Video games have recently became very popular, and even mainstream.
Once a domain of nerds mostly, people proudly introduce themselves as “gamers” nowadays.
Everyone seems to want to be a part of the industry — between major companies sponsor the best of gamers or competitions and influencers showing off their skills on stream, gaming is being celebrated.
Tournaments of various competitive games (“eSports”) offer some of the largest prize pools ever seen ($33 million for Dota 2’s “The International 9” or $30.4 million for Fortnite’s “World Cup Finals”).
One might wonder what exactly is the catalyst behind such a massive change in the narrative regarding the video games industry, as rarely shifts in public mindset occur naturally and effortlessly.
The Hardcore Gamer
I still remember the adrenaline and excitement. It was probably 2004 or 2005, we were racing for the “server first” kill of Ragnaros, the end boss of the first “World of Warcraft” raid. Simply put, our group of 40 dedicated gamers competed against other groups of 40 dedicated gamers for the prestige of being the first in the server to defeat that boss.
The difficulty, besides defeating the encounter, is evident in many parameters — having 40 people available for a few nights a week, coordinating on voice chat and executing the strategy. And it felt exceptional, exciting and exhilarating every time I showed up to a raiding night.
There were frustrating moments, when someone screwed up or had to be offline that day. There were happy moments, when we made progress or had good times in the voice chat. There were sad moments, such as when we lost the “server first” to another guild. We did get our faction first though, and we were happy and proud.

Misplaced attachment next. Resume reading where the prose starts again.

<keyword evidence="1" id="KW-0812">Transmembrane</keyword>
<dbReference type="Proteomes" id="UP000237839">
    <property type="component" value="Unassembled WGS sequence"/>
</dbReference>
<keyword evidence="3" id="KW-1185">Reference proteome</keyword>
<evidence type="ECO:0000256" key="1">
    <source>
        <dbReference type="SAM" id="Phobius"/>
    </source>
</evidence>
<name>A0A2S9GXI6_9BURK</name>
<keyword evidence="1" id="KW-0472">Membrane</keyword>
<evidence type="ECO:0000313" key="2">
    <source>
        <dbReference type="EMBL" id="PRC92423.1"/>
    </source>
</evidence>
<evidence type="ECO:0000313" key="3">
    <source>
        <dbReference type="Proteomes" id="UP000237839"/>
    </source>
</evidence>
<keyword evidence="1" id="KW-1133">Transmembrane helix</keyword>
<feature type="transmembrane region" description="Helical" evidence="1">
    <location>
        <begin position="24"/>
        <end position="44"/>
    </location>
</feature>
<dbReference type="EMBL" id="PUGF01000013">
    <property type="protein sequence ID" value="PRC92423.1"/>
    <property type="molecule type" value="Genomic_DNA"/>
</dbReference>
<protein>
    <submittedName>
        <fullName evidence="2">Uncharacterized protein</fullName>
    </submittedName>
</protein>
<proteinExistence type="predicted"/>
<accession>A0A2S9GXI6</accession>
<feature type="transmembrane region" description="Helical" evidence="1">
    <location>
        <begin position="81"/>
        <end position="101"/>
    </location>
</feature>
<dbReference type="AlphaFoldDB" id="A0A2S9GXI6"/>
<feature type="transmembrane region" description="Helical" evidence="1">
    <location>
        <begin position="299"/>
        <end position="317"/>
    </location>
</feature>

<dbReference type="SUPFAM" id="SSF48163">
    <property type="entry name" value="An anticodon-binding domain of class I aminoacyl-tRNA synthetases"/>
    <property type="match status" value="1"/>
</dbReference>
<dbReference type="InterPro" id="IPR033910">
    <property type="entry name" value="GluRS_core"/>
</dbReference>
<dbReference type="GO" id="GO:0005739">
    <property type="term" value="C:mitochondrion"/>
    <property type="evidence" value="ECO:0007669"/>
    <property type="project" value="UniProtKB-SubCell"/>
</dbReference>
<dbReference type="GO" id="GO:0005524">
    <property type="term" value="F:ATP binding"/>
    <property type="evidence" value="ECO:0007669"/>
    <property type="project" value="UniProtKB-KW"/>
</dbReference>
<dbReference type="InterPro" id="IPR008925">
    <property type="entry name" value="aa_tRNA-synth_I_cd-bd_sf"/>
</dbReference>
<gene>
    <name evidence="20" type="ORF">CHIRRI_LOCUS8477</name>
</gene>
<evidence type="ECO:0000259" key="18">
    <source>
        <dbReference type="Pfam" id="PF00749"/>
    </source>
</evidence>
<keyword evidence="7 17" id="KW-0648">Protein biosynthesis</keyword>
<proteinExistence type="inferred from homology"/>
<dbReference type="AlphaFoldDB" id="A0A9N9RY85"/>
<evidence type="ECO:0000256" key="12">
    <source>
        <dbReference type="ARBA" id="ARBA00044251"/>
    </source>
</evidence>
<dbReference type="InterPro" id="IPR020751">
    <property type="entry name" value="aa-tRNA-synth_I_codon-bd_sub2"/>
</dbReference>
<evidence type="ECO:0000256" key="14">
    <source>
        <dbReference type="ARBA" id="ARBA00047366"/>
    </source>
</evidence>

This was my life, for quite a while. Switching everything off to go and conquer my goals in the “World of Warcraft”. I knew it all. People would turn to me for questions about how to do stuff or where to get that quest. I was “popular” and known. People would check what items my character would wear.
Needless to say, it aligned well with the positive feelings I was getting from every aspect of the game.
There is another side to this story, though. The side that is very easy to forget about, and honestly — sometimes, playing is done purposefully to forget.
It’s about a player’s kids not receiving enough attention or care the need and deserve that evening. It’s about schoolwork not being done, because you needed to prepare for the raid. It’s about skipping seeing your friends or partner that night because the guild needed you.
I was a teenager back then. Driven by the pure pleasure the game gave me, as it was basically designed by experts in psychology and human behavior to be alluring and borderline addictive, I would come home, toss my backpack somewhere, and dive into the virtual world.
Skipping schoolwork or other responsibilities became so easy. Who would choose actual work over a world of fun and excitement, that is just a few clicks away? Luckily, I still found the time to be with my friends, and even made some virtual ones too (I ended up meeting them in real life 15 years after we “met” online). Yet, the negative effect of what was my daily routine is clearly visible — and potentially life defining.
Path of Least Resistance
When it’s that easy to have fun with the illusion of achievements and social activity, it makes it very easy to gravitate towards that kind of activity.
And for some people, do it non stop.
What is the “hidden” cost of such behavior? Unsurprisingly, it interferes with processes that shape one naturally into a “regular” human being.
Especially from a social perspective.
Since it is a lot easier, especially for some individuals, to turn to the virtual worlds and “shield” themselves from the outside — they are likely to do it.
Like electrical current, humans also tend to choose the path of least resistance. People often avoid pain or work, even though things could be better once the work is done or the pain is dealt with — because not doing it is very appealing.